Wednesday, January 28, 2009

Gay-Rights Push Suffers Setback in Utah

In the wake of the negative backlash over its role in the passage of Proposition 8, the Mormon Church issued a number of mealy mouth statements that it wasn't against gays and did not oppose the extension of certain legal protections to gays. As the saying goes, talk is cheap and it looks like the Mormons basically were telling lies merely to deflect some of the heat they were feeling at the time the disingenuous statements were made. Equality Utah decided to call the Mormons' bluff and helped orchestra the introduction of series of gay-rights bills in the Utah a legislature. Not surprising the lies of the Mormon Church are being confirmed as the first of the bills goes down to defeat at the hands of the largely Mormon controlled legislature. Are the Mormons trying to prove to the Christianists that they are just as big of liars as the Christianists? Here are highlights from the Salt Lake Tribune:
On day two of the 2009 Legislature, the first in a series of gay-rights bills -- seemingly the least controversial piece in the Common Ground Initiative -- died Tuesday in the Senate judiciary committee. The early setback doesn't bode well for Equality Utah's campaign, possibly the most expansive legislative push for gay rights in state history.
"The very fact that this didn't even get out of Senate committee . . .is clearly a bad sign for other parts of this initiative," University of Utah political science professor Matthew Burbank said. Equality Utah's drive -- crafted in response to statements the LDS Church has made that it does not oppose some rights for same-sex couples -- includes creating a statewide domestic-partner registry and protecting someone from being fired or evicted for being gay.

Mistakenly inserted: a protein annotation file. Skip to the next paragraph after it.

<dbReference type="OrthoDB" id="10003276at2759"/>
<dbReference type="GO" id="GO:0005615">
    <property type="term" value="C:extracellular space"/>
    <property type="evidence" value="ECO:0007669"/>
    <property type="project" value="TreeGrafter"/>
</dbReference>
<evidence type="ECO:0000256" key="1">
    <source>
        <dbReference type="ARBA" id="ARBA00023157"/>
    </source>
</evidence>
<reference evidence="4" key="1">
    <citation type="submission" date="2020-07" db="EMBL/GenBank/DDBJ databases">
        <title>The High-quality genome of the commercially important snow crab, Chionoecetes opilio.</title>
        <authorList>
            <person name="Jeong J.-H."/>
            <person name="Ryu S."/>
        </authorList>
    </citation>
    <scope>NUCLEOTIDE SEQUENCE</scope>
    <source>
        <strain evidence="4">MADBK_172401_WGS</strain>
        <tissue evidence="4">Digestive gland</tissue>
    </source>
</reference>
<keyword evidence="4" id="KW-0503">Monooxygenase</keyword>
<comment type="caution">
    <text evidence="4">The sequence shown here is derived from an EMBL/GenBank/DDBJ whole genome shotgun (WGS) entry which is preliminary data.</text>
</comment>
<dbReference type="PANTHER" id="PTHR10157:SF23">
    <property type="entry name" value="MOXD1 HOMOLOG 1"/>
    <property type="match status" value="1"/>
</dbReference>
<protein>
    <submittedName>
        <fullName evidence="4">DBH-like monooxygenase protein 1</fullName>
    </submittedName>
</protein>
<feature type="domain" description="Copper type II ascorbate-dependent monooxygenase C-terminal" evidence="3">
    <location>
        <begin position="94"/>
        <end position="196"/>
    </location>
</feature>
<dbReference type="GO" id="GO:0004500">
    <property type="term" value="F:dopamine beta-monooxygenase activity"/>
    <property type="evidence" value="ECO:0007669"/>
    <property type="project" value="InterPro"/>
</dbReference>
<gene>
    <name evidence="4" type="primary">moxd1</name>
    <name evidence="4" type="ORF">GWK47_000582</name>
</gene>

A standing-room-only crowd listened to nearly two hours of testimony before the committee, led by Republican Sen. Chris Buttars, voted 4-2 against sending the measure to the Senate floor. Only McCoy, who is openly gay, and fellow Salt Lake City Democrat Ross Romero voted for the bill. Buttars, who was lobbied by a group of gay and bisexual activists at his West Jordan home earlier this month, didn't comment on McCoy's proposal during the meeting.
Opponents likened the bill to a "slippery slope" and a "dirty shirt" in a laundry basket of marital rights that could lead courts to justify legalizing same-sex marriage, similar to rulings in Massachusetts, California and Connecticut.
Equality Utah executive director Mike Thompson stayed upbeat about the remaining three bills in the initiative. "I still believe we are standing on common ground," he said. "The Tribune poll and our poll demonstrate that the average Utahn supports what we're doing. The Legislature just needs to catch up."

1 comment:

Anonymous said...

If I'm not mistaken, while the Mormons said they supported civil rights for gays (I forget what it was exactly), they never took up Equality Utah's challenge.

Whatever. This is what happens when all people demand of politicians is that they pass a religious test.